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SpaceX's Dragon capsule prepares to head home

The commercial craft will undock from the International Space Station tomorrow morning, as it looks to complete the first of at least 12 regularly scheduled supply missions.

Two for two: The SpaceX Dragon cargo ship was captured by the International Space Station's robot arm on October 10 after a smooth rendezvous. That followed an earlier grab in late May.

As it looks to successfully complete the first of at least 12 regularly scheduled missions to the International Space Station, SpaceX's Dragon cargo capsule will leave the ISS tomorrow morning and head back to Earth, with NASA broadcasting the return live.

Commercially manufactured, Dragon became the first such craft to link up with the ISS, during a test mission in late May when flight engineer Donald Pettit used the ISS's robot arm to pluck the vessel out of "the sky." The craft successfully splashed down on May 31 and returned to the station on October 10 for another robot grab. It will be laden with nearly 1,700 pounds of experiment samples and hardware when it heads home Sunday.

NASA's goal has been to replace the cargo delivery capability that was lost with the retirement of the space shuttle program. The agency has a $1.6 billion contract with SpaceX for the cargo missions, in addition to a similar, $1.9 billion cargo deal with Orbital Sciences. On top of that, NASA has handed out $900 million in contracts to three companies -- SpaceX, Boeing, and Sierra Nevada -- to develop crafts to carry astronauts to and from the ISS.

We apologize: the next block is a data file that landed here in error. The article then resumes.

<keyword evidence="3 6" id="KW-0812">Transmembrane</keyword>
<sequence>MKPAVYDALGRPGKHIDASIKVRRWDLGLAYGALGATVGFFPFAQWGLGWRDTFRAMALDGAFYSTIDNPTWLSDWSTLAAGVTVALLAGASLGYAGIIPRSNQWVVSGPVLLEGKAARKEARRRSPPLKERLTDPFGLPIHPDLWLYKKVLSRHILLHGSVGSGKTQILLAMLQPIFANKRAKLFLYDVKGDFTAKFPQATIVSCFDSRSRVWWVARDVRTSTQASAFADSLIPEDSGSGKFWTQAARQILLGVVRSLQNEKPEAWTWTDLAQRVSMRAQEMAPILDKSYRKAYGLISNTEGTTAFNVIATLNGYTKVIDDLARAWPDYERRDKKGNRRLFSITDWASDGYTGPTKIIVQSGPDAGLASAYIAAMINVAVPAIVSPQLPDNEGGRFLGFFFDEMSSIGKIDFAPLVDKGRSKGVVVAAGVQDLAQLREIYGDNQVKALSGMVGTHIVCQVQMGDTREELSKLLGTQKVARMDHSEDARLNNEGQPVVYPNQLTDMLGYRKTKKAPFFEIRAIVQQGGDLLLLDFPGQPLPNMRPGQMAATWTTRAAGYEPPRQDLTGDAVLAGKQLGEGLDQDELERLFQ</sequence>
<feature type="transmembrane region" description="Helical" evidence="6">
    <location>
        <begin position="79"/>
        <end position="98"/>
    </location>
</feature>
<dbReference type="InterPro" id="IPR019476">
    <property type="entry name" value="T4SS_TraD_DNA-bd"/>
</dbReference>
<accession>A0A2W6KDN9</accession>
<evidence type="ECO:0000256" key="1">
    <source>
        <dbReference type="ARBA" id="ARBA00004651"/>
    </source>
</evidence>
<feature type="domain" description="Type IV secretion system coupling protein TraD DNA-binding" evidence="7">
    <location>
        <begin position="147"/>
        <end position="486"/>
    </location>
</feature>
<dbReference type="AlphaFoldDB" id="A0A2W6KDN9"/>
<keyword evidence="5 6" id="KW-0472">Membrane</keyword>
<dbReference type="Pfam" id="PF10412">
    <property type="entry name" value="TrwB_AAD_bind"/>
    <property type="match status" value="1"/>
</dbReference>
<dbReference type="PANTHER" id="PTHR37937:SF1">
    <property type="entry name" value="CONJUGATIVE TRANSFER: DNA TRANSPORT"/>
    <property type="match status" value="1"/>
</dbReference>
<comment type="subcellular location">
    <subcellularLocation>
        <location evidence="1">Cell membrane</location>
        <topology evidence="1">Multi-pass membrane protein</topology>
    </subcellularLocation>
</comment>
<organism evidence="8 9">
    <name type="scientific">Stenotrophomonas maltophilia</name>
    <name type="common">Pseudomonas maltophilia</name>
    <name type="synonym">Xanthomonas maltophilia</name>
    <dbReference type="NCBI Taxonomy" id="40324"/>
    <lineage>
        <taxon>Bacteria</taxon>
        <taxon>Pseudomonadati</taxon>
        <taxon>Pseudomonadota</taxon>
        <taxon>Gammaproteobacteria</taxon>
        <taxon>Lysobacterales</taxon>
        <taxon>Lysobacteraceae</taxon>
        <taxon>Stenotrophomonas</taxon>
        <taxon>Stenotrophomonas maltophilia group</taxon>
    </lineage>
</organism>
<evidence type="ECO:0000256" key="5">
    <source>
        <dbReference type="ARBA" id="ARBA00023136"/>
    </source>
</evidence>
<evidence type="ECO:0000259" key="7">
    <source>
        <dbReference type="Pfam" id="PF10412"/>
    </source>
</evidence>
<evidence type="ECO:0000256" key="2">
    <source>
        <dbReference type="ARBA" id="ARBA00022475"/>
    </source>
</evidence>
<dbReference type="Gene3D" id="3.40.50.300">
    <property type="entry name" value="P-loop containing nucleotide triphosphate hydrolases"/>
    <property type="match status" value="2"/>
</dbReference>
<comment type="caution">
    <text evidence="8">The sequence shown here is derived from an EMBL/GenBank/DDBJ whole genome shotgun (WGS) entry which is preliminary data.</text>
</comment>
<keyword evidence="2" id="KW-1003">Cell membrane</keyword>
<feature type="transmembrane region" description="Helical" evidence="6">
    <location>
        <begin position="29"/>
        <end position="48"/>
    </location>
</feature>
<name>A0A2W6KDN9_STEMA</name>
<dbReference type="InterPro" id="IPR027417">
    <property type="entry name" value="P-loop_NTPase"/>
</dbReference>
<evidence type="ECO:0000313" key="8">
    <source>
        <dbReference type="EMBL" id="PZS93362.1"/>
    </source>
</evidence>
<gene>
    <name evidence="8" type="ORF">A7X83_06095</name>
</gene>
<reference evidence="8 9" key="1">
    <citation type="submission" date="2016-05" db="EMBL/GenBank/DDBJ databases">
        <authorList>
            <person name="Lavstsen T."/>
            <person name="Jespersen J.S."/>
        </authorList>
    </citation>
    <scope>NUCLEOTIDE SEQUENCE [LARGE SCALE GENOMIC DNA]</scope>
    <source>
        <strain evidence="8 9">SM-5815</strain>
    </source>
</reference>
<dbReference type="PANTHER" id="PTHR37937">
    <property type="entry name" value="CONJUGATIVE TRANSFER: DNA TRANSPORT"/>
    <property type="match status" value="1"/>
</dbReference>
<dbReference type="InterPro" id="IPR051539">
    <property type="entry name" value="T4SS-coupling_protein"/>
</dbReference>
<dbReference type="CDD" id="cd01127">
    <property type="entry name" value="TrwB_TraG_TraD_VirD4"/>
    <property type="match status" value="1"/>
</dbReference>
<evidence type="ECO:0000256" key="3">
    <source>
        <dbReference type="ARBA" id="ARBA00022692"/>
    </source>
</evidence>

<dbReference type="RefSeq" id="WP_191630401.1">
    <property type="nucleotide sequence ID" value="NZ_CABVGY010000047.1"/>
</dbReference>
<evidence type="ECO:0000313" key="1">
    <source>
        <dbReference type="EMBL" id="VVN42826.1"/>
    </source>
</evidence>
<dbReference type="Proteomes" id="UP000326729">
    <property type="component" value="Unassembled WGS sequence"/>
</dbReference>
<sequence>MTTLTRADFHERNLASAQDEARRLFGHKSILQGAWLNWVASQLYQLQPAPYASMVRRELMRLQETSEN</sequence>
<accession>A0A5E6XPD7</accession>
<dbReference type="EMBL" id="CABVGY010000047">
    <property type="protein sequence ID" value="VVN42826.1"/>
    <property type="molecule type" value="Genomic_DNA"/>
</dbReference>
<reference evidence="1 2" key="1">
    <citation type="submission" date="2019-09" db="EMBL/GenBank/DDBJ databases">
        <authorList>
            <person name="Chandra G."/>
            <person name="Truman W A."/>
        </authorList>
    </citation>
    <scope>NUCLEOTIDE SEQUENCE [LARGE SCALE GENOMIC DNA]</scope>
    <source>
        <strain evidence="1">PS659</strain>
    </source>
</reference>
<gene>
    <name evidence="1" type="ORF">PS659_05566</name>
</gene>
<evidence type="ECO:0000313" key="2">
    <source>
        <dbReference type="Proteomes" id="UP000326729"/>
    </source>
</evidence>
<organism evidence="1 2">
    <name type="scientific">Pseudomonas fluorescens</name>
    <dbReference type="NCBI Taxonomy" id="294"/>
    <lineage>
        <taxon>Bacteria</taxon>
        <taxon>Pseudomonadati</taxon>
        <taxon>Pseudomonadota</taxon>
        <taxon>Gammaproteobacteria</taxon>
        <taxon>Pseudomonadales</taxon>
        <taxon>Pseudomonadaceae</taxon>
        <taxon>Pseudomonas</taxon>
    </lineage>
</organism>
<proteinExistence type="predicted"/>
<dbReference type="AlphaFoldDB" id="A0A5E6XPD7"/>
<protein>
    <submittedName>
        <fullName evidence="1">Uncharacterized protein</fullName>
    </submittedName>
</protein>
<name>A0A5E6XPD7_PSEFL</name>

On Thursday, a Russian Soyuz spacecraft docked with the ISS, where its three-man crew will spend about 145 days. NASA TV's live coverage of the Dragon capsule's undocking and return to Earth starts at 7 a.m. ET Sunday. And if the footage is anything like that of the Soyuz craft's linkup (embedded below), space fans (and perhaps even James Bond aficionados) may well want to get up early to tune in.